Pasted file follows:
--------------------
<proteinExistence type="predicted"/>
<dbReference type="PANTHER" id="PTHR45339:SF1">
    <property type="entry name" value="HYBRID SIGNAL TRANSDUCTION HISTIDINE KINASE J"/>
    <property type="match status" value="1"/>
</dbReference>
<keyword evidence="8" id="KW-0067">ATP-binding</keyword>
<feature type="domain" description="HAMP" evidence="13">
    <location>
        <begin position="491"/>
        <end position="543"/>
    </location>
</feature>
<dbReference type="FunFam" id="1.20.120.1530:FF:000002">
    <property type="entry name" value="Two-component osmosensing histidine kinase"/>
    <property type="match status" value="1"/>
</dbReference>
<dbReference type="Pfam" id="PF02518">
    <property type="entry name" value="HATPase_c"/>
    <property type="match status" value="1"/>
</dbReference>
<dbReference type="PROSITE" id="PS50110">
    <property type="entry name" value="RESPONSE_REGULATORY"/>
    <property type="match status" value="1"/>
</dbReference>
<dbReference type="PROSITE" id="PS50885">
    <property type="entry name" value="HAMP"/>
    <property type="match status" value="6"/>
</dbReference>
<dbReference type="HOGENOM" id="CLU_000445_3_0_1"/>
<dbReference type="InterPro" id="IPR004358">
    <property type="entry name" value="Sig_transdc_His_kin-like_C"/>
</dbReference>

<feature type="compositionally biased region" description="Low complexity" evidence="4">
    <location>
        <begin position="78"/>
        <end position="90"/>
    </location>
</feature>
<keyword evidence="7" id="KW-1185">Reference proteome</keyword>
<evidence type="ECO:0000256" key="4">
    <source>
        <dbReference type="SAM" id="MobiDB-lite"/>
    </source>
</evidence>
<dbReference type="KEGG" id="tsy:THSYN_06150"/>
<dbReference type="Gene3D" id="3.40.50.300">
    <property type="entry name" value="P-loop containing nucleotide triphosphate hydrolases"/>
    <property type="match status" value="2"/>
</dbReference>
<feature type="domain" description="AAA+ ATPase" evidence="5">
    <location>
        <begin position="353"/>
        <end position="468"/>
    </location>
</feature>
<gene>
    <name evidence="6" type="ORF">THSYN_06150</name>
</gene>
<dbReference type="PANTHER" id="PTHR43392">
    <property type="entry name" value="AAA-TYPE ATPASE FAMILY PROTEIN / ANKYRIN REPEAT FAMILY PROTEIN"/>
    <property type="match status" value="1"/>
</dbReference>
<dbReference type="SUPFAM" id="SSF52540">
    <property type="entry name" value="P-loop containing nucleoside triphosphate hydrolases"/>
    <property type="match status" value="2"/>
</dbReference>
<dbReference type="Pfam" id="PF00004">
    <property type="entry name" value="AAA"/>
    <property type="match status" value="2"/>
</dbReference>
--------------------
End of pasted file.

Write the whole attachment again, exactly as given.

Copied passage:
<proteinExistence type="predicted"/>
<dbReference type="PANTHER" id="PTHR45339:SF1">
    <property type="entry name" value="HYBRID SIGNAL TRANSDUCTION HISTIDINE KINASE J"/>
    <property type="match status" value="1"/>
</dbReference>
<keyword evidence="8" id="KW-0067">ATP-binding</keyword>
<feature type="domain" description="HAMP" evidence="13">
    <location>
        <begin position="491"/>
        <end position="543"/>
    </location>
</feature>
<dbReference type="FunFam" id="1.20.120.1530:FF:000002">
    <property type="entry name" value="Two-component osmosensing histidine kinase"/>
    <property type="match status" value="1"/>
</dbReference>
<dbReference type="Pfam" id="PF02518">
    <property type="entry name" value="HATPase_c"/>
    <property type="match status" value="1"/>
</dbReference>
<dbReference type="PROSITE" id="PS50110">
    <property type="entry name" value="RESPONSE_REGULATORY"/>
    <property type="match status" value="1"/>
</dbReference>
<dbReference type="PROSITE" id="PS50885">
    <property type="entry name" value="HAMP"/>
    <property type="match status" value="6"/>
</dbReference>
<dbReference type="HOGENOM" id="CLU_000445_3_0_1"/>
<dbReference type="InterPro" id="IPR004358">
    <property type="entry name" value="Sig_transdc_His_kin-like_C"/>
</dbReference>

<feature type="compositionally biased region" description="Low complexity" evidence="4">
    <location>
        <begin position="78"/>
        <end position="90"/>
    </location>
</feature>
<keyword evidence="7" id="KW-1185">Reference proteome</keyword>
<evidence type="ECO:0000256" key="4">
    <source>
        <dbReference type="SAM" id="MobiDB-lite"/>
    </source>
</evidence>
<dbReference type="KEGG" id="tsy:THSYN_06150"/>
<dbReference type="Gene3D" id="3.40.50.300">
    <property type="entry name" value="P-loop containing nucleotide triphosphate hydrolases"/>
    <property type="match status" value="2"/>
</dbReference>
<feature type="domain" description="AAA+ ATPase" evidence="5">
    <location>
        <begin position="353"/>
        <end position="468"/>
    </location>
</feature>
<gene>
    <name evidence="6" type="ORF">THSYN_06150</name>
</gene>
<dbReference type="PANTHER" id="PTHR43392">
    <property type="entry name" value="AAA-TYPE ATPASE FAMILY PROTEIN / ANKYRIN REPEAT FAMILY PROTEIN"/>
    <property type="match status" value="1"/>
</dbReference>
<dbReference type="SUPFAM" id="SSF52540">
    <property type="entry name" value="P-loop containing nucleoside triphosphate hydrolases"/>
    <property type="match status" value="2"/>
</dbReference>
<dbReference type="Pfam" id="PF00004">
    <property type="entry name" value="AAA"/>
    <property type="match status" value="2"/>
</dbReference>